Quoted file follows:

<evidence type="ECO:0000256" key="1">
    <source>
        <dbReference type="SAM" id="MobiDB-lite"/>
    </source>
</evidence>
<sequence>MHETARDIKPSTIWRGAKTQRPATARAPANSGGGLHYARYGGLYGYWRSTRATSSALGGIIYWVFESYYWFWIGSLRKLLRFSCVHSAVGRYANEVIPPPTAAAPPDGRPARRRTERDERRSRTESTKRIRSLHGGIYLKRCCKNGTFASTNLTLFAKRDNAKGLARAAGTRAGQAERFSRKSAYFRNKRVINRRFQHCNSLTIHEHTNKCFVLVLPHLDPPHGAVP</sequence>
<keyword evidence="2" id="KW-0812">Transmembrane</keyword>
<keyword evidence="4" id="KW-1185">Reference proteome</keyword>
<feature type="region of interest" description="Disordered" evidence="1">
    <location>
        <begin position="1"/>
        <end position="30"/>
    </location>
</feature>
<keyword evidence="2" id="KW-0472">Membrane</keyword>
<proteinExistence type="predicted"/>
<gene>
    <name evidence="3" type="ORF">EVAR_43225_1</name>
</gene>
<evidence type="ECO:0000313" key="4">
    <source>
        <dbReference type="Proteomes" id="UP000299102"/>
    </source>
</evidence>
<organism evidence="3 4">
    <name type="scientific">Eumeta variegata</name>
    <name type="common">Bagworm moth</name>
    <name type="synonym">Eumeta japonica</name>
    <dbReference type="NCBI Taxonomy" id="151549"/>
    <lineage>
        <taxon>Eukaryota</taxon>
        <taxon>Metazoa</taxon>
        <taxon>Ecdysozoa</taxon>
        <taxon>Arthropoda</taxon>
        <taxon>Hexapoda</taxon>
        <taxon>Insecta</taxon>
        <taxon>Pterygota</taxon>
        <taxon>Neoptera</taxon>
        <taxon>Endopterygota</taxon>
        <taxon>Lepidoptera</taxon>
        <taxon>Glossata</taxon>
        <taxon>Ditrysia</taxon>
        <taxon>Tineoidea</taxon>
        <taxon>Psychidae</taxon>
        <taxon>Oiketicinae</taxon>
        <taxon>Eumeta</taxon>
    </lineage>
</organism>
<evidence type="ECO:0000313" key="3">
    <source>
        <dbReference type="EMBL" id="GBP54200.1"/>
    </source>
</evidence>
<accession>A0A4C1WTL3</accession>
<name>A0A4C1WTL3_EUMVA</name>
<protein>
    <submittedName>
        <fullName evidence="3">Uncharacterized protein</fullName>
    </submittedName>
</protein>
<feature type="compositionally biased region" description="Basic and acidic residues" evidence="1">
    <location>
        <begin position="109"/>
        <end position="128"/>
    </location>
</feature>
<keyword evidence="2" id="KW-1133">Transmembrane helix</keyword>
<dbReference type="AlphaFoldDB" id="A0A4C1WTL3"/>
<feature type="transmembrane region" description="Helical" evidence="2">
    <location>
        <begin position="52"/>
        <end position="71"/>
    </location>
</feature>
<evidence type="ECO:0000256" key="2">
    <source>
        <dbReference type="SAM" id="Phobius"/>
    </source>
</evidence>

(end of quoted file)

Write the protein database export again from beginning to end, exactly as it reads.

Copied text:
<evidence type="ECO:0000256" key="1">
    <source>
        <dbReference type="SAM" id="MobiDB-lite"/>
    </source>
</evidence>
<sequence>MHETARDIKPSTIWRGAKTQRPATARAPANSGGGLHYARYGGLYGYWRSTRATSSALGGIIYWVFESYYWFWIGSLRKLLRFSCVHSAVGRYANEVIPPPTAAAPPDGRPARRRTERDERRSRTESTKRIRSLHGGIYLKRCCKNGTFASTNLTLFAKRDNAKGLARAAGTRAGQAERFSRKSAYFRNKRVINRRFQHCNSLTIHEHTNKCFVLVLPHLDPPHGAVP</sequence>
<keyword evidence="2" id="KW-0812">Transmembrane</keyword>
<keyword evidence="4" id="KW-1185">Reference proteome</keyword>
<feature type="region of interest" description="Disordered" evidence="1">
    <location>
        <begin position="1"/>
        <end position="30"/>
    </location>
</feature>
<keyword evidence="2" id="KW-0472">Membrane</keyword>
<proteinExistence type="predicted"/>
<gene>
    <name evidence="3" type="ORF">EVAR_43225_1</name>
</gene>
<evidence type="ECO:0000313" key="4">
    <source>
        <dbReference type="Proteomes" id="UP000299102"/>
    </source>
</evidence>
<organism evidence="3 4">
    <name type="scientific">Eumeta variegata</name>
    <name type="common">Bagworm moth</name>
    <name type="synonym">Eumeta japonica</name>
    <dbReference type="NCBI Taxonomy" id="151549"/>
    <lineage>
        <taxon>Eukaryota</taxon>
        <taxon>Metazoa</taxon>
        <taxon>Ecdysozoa</taxon>
        <taxon>Arthropoda</taxon>
        <taxon>Hexapoda</taxon>
        <taxon>Insecta</taxon>
        <taxon>Pterygota</taxon>
        <taxon>Neoptera</taxon>
        <taxon>Endopterygota</taxon>
        <taxon>Lepidoptera</taxon>
        <taxon>Glossata</taxon>
        <taxon>Ditrysia</taxon>
        <taxon>Tineoidea</taxon>
        <taxon>Psychidae</taxon>
        <taxon>Oiketicinae</taxon>
        <taxon>Eumeta</taxon>
    </lineage>
</organism>
<evidence type="ECO:0000313" key="3">
    <source>
        <dbReference type="EMBL" id="GBP54200.1"/>
    </source>
</evidence>
<accession>A0A4C1WTL3</accession>
<name>A0A4C1WTL3_EUMVA</name>
<protein>
    <submittedName>
        <fullName evidence="3">Uncharacterized protein</fullName>
    </submittedName>
</protein>
<feature type="compositionally biased region" description="Basic and acidic residues" evidence="1">
    <location>
        <begin position="109"/>
        <end position="128"/>
    </location>
</feature>
<keyword evidence="2" id="KW-1133">Transmembrane helix</keyword>
<dbReference type="AlphaFoldDB" id="A0A4C1WTL3"/>
<feature type="transmembrane region" description="Helical" evidence="2">
    <location>
        <begin position="52"/>
        <end position="71"/>
    </location>
</feature>
<evidence type="ECO:0000256" key="2">
    <source>
        <dbReference type="SAM" id="Phobius"/>
    </source>
</evidence>